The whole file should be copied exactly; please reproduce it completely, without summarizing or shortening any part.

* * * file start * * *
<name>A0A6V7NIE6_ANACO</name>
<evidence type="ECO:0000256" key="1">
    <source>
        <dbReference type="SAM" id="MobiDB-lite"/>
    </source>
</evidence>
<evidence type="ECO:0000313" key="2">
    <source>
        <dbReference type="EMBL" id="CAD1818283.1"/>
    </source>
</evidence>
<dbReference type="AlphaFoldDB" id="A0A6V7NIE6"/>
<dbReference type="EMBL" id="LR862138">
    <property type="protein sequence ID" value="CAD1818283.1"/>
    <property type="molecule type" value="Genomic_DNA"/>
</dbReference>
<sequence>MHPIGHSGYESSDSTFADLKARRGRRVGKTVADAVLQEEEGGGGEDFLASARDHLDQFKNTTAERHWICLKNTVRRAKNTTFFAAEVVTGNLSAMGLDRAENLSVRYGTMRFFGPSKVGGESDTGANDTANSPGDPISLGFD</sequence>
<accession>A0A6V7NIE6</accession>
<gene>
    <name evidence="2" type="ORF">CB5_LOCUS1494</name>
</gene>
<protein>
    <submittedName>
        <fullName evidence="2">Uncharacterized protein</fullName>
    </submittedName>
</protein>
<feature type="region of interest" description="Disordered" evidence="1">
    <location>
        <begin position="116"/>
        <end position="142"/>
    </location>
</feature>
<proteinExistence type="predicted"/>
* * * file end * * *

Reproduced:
<name>A0A6V7NIE6_ANACO</name>
<evidence type="ECO:0000256" key="1">
    <source>
        <dbReference type="SAM" id="MobiDB-lite"/>
    </source>
</evidence>
<evidence type="ECO:0000313" key="2">
    <source>
        <dbReference type="EMBL" id="CAD1818283.1"/>
    </source>
</evidence>
<dbReference type="AlphaFoldDB" id="A0A6V7NIE6"/>
<dbReference type="EMBL" id="LR862138">
    <property type="protein sequence ID" value="CAD1818283.1"/>
    <property type="molecule type" value="Genomic_DNA"/>
</dbReference>
<sequence>MHPIGHSGYESSDSTFADLKARRGRRVGKTVADAVLQEEEGGGGEDFLASARDHLDQFKNTTAERHWICLKNTVRRAKNTTFFAAEVVTGNLSAMGLDRAENLSVRYGTMRFFGPSKVGGESDTGANDTANSPGDPISLGFD</sequence>
<accession>A0A6V7NIE6</accession>
<gene>
    <name evidence="2" type="ORF">CB5_LOCUS1494</name>
</gene>
<protein>
    <submittedName>
        <fullName evidence="2">Uncharacterized protein</fullName>
    </submittedName>
</protein>
<feature type="region of interest" description="Disordered" evidence="1">
    <location>
        <begin position="116"/>
        <end position="142"/>
    </location>
</feature>
<proteinExistence type="predicted"/>